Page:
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ATA-RAID (or IDE-Raid)-controllers are a cheap way to get RAID (a way to let multiple hard disks look like a single disk) on a PC. Note: the Linux kernel also has a software RAID feature, for free of course! Even Windows NT/2000/XP ships usually with the 'stripe set feature'. However Linux' and Windows' software RAID are not compatible with each other. Windows 9x/ME does not have native RAID support at all. If you have multiple operating systems on your machine an ATA-Raid-adapter may be a good choice. You should also be aware of the down-side of hardware raid; should your controller fail you may, depending on the type of RAID you use, have to obtain a compatible controller to read your disks.ATA-RAID controllers are normal IDE controllers, the RAID is done by special drivers. Thus they are a kind of software RAID, which works only with that specific hardware. ('software' means: the computers main processor has to do the work) . The difference between the ATA-RAID controllers and normal IDE-controllers is mainly (beside the some bios), that ATA-RAID controllers tell the system, they are SCSI controllers. This is done, because Windows easily accepts 3rd party drivers for SCSI adapters (even during the first stages of setup) but it usually assumes, that IDE disks can be accessed by native Windows drivers (which don't know RAID).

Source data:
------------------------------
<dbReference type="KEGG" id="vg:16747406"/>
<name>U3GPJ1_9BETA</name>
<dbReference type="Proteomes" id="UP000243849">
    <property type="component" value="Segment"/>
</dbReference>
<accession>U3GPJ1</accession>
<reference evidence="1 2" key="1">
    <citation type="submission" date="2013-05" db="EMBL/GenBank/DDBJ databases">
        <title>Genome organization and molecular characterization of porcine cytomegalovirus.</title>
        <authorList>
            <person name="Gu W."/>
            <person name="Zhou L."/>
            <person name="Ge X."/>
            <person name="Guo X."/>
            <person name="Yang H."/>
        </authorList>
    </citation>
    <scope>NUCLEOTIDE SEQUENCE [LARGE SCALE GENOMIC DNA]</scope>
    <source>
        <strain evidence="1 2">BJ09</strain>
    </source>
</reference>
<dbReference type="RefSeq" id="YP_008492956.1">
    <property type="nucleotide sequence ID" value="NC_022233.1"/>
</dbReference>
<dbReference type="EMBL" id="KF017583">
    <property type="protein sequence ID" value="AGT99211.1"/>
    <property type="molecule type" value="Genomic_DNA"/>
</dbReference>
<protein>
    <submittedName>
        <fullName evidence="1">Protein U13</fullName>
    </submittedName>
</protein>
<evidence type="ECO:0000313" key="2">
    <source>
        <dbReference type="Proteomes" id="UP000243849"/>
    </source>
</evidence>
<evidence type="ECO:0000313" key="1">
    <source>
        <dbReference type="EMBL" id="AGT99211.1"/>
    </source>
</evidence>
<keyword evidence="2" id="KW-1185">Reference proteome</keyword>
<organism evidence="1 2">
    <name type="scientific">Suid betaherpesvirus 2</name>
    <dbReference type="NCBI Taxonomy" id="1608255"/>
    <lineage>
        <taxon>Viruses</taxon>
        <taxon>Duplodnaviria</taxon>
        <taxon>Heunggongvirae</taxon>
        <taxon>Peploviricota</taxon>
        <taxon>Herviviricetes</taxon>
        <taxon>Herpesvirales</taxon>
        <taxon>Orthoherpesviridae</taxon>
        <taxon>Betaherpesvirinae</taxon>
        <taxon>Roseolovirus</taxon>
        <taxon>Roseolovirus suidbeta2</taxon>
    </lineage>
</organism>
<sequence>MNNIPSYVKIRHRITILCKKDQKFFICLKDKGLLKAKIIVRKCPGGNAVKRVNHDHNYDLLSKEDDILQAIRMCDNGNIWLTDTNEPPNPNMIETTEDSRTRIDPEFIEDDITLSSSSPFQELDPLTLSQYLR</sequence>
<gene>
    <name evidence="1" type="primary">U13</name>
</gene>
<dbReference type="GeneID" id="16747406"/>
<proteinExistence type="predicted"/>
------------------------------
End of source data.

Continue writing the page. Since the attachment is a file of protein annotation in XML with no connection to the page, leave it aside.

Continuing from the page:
Often, the ATA-RAID controller is just the second IDE-controller installed on a system, since usually the motherboard chipset already contains an IDE-controller. In that case the four disks you can have connected to the first IDE-controller appear under the device names /dev/hda ... /dev/hdd, but disks on the IDE-RAID Controller appear instead as /dev/hde ... /dev/hdh. However, these device names mean physical disks. The goal of a RAID-Controller is to let multiple physical disks appear to be a single disk. Thus, once you have configured a raid array, you should never again access the disks at hde...hdh. The information read from these devices will not be meaningful, and any attempt to write to them will likely destroy the whole array!If the Linux kernel recognizes an ATA-RAID array it will provide access to the first 'virtual' disk at /dev/ataraid/d0 . The second disk is /dev/ataraid/d1 (goes up to 15). The first partition on the first disk is: /dev/ataraid/d0p1 . That's it: access to the virtual raid devices is otherwise exactly the same as with ordinary hard disks.
Today, the only problem with these controllers is that some of the partitioning tools and most of the KNOPPIX-scripts related to disk partitions don't expect hard disks with the device names of ataraid disks.This document shows how to correct this in the most important scripts.
If you are successful in using ATARAID as described here you may wish to let these authors know that it works.If you experience any problems, especially data loss, please let me know and I will update this documentation.
If you have your hard disk connected to an ataraid adapter and you see disks and partitions of the type '/dev/hde' ... never touch them, if you value your data.
Unpack the files to a floppy. (Using a floppy is recommended until you are sure that everything works.) There are multiple ways to do this. Note: on some Linux systems you have to mount the floppy first, before you can access it, either by clicking on the 'floppy' icon or by typing